Blueberries, olive oil, broccoli, oily fish, and low-fat yogurt are some of the most amazing superfoods to add to your diet. The term ‘superfood’ is used for foods with a higher density of nutrients, proven health benefits, and no or relatively few adverse properties. With a lot of research going on, it seems as if new superfoods are announced every week!
List of Superfoods
Here are the reasons why some of the below-listed superfoods are important to include in your diet, so that next time you eat one, you’ll at least know why it’s good for you!
Broccoli is one of the most nutrient-dense foods around. It is rich in vitamin A, which is needed for growth and tissue repair, and vitamin K that helps boost bone strength and supports cardiovascular health. The vitamin C content in broccoli helps you develop and maintain a strong immune system.
In addition, broccoli has been named the most potent fruit or vegetable in terms of boosting brain function and staving off Alzheimer’s disease (also effective, but less so, are apples, potatoes, oranges, and radishes). Perhaps most ‘super’ of all are its powers against cancer. Rich in several compounds that help to prevent and battle cancer, research has shown that eating broccoli lowers the risk of tumors in many parts of the body.
Broccoli has also been found to reduce the risk of cataracts and birth defects. And all this comes with hardly any calories – just 25-30 per cup. It can be eaten raw or cooked; to preserve all the beneficial nutrients, steam it, add to a stir-fry or microwave it with a little water.
Blueberries are extremely dense in protective antioxidants such as vitamins C and E – a handful of blueberries (100 grams/ 4oz) provides the same amount of antioxidants as five portions of other fruits and vegetables. Regular consumption has been shown to support good health in many ways, including guarding against cancer, neurological diseases, cystitis, and heart problems.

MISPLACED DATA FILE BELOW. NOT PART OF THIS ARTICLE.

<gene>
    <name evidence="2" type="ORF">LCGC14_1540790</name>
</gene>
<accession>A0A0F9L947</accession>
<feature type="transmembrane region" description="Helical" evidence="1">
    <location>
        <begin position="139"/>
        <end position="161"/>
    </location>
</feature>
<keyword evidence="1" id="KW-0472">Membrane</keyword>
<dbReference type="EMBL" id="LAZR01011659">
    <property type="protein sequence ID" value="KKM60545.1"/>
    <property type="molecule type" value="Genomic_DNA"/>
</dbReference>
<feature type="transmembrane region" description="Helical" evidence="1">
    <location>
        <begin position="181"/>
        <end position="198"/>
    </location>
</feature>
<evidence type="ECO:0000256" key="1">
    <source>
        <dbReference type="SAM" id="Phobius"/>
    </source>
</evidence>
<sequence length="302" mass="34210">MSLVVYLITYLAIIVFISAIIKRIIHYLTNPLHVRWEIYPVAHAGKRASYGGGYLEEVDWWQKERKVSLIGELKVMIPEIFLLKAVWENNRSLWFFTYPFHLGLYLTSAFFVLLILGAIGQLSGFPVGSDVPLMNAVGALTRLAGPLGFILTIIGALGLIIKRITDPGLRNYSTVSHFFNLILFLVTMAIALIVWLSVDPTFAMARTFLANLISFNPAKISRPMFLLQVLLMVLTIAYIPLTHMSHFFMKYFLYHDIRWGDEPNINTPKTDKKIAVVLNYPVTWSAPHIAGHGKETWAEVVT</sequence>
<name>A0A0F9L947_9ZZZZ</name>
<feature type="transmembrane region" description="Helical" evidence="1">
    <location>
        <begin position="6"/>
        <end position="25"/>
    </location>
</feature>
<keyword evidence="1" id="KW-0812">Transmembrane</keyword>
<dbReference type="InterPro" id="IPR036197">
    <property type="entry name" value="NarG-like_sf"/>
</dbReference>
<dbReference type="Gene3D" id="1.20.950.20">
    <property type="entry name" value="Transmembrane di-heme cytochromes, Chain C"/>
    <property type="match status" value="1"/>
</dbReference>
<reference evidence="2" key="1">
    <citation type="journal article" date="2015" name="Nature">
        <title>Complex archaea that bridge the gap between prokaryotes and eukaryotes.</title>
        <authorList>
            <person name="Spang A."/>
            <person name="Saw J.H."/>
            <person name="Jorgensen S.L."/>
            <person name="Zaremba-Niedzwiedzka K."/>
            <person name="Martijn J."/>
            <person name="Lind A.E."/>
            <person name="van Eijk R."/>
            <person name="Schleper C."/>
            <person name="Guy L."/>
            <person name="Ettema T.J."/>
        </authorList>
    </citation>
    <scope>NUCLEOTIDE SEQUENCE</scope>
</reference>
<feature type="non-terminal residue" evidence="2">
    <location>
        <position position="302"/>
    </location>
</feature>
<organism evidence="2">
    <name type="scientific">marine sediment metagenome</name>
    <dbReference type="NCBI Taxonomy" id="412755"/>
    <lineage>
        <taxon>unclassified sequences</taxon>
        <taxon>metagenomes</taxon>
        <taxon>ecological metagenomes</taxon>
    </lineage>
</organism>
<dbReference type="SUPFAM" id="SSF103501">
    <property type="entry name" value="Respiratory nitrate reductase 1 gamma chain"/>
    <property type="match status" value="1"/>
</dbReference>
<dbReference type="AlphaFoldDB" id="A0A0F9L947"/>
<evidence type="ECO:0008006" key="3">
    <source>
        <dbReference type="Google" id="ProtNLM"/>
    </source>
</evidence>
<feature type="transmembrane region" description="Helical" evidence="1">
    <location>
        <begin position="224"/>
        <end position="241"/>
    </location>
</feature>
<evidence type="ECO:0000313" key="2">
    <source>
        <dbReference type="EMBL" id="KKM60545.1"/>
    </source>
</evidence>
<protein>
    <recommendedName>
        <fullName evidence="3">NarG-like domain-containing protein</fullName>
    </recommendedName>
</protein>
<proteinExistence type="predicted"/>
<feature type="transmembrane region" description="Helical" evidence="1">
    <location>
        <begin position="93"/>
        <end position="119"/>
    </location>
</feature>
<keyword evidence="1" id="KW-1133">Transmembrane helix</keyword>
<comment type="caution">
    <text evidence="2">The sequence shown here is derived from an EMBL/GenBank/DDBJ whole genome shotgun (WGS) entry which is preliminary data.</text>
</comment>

One cup (145 grams) contains just 83 calories, and studies suggest that blueberries actually break down fat cells – bonus!
It’s difficult to believe something so small and delicious could be so good for you, but blueberries have been lauded by many nutritionists as the ultimate superfood.
Olive oil, often considered as a key to the health-giving properties of the Mediterranean diet, has several benefits. It is high in monounsaturated fats (and low in saturated fats), so it boosts the levels of HDL cholesterol (the good kind) and lowers the levels of LDL cholesterol (the bad kind). This helps keep blood pressure regulated and reduces the risk of developing heart diseases.
Finally, olive oil can reduce belly fat (hurray!), but go easy with it as one tablespoon contains around 120 calories!!
You can use olive oil in cooking, of course, but to get the full health benefits, go for unrefined or virgin varieties and use them in unheated applications. Try drizzling extra virgin olive oil onto salads or prepared vegetables, blend it together with chickpeas or beans to make your own hummus or dips, or simply use it in place of butter on fresh bread.
The key to the ‘super’ status of fish such as salmon, anchovies, herring, mackerel, sardines, and fresh tuna is simple: omega-3 fatty acids. These are the type of fatty acids required to maintain a healthy metabolism.
Omega-3s have been shown to strengthen bones, boost brain power, help maintain a healthy heart, improve circulation, and increase the chances of survival after a heart attack.
Nutritionists advise aiming for two portions of fish per week, and one of them should be of an oily variety. You can also take omega-3 supplements instead of fish.
Most of us now know that yogurt is good for us because it contains so-called ‘friendly bacteria’. These are probiotics, which help keep the digestive system in good health, can relieve the symptoms of irritable bowel syndrome (IBS) and digestive tract disorders.
Yogurt is also a good source of protein and calcium, both of which are needed for healthy bones. A 150-gram pot contains around 225mg of calcium, which is a good percentage of the recommended 700mg daily intake.
It is certainly not difficult to make yogurt a regular part of your diet. For optimum benefits, go for plain low-fat yogurt, rather than additive-packed flavored varieties – try mixing it with muesli, granola, honey, and fruits (perhaps blueberries, to double up your superfood intake).
Also, making the superfoods list are eggs, green tea, turkey, spinach, nuts, lentils, beans, pomegranates, avocado, garlic, red wine, goji berries, cacao (yes, that’s right – chocolate), cinnamon, oats, cranberries, bananas, tomatoes, and soy products.
So at least your shopping list is sorted. Happy to help!